Cassie fights for what she deems right, in a professional sense, and in a personal sense as well. A job is no longer merely a job once the line blurs. Cassie is not a company asset by day and herself at night, Cassie is always Cassie. By substitution — I know it sounds hard to believe — you too are not an asset to any organization. You are a living breathing human being with desires, memories and personal struggles, with pubs you like to be in, pals you like to be with, folks you dislike.
So… what can we do?
Don’t go and join IWW that’s for sure. It’s already dead, sadly. Gentrification happens not only in an urban development sense, but also in every aspect of the capitalist way you can fathom post-war. But let’s not dwell into that meaningless thought.
Wait and hope, quotes Alexandre Dumas. Maybe the future will be cool.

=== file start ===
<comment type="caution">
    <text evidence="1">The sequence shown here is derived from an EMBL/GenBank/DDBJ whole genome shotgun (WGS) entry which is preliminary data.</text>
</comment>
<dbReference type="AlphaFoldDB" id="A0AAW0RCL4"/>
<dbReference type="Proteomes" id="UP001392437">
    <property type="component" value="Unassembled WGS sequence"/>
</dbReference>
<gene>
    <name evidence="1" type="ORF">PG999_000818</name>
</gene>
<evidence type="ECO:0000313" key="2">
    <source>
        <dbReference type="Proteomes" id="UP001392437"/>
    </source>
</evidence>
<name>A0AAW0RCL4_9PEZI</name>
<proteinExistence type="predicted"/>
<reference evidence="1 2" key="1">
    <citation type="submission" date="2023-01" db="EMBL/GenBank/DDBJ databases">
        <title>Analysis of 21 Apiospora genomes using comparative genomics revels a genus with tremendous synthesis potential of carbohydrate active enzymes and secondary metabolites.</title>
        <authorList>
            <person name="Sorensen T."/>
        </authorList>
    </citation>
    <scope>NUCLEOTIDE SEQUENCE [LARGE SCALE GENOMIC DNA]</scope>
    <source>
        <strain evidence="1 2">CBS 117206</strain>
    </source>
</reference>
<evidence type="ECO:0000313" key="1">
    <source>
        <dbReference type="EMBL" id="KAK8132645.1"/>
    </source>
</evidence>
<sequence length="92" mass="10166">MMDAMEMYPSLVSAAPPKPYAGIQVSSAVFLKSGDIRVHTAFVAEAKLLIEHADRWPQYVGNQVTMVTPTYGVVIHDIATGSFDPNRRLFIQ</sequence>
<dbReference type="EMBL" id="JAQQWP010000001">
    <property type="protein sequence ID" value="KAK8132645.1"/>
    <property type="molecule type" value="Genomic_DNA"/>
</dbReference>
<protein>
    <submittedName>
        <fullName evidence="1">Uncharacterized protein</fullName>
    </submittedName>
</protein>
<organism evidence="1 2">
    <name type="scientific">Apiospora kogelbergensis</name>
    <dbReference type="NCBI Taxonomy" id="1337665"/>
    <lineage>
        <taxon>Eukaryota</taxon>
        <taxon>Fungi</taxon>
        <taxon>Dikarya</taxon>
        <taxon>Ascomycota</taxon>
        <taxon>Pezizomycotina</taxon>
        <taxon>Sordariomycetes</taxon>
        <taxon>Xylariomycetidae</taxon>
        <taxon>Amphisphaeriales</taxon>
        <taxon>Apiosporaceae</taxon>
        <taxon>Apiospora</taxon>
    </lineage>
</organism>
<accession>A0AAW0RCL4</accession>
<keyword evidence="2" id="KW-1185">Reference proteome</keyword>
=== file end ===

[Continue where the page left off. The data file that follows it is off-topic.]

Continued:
Well, most likely, it will not.
But what if there were sentient robot dudes? And robot boxing tournaments?
KO Mech is the name. You are an aspiring robot boxer, aiming to take the champ head-on. You start off as a small timer, and small is the exact word that also concludes your look. Throughout your journey, you fight robot brethren that are infinitely different from you. Robot dreadnoughts, huge blazing robot (literal) stars, robot bamboos and robot… rooms. Despite your underwhelming size, your power output allows you to launch most enemies, buildings and trees straight across the vastness of makrokosmos, bashing into each other and you do get bonus scores in doing so with some satisfying sound effect. That’s some good bashing, so good that when you enter a room full of enemies you can’t help but gleefully aim fast and charge on.
KO Mech is an arcade game by nature, where a timer ticks and you are constantly trying to capitalize your maneuver and the level layout for a higher score. Or you aren’t, because sending things flying into each other is a reward in and of itself.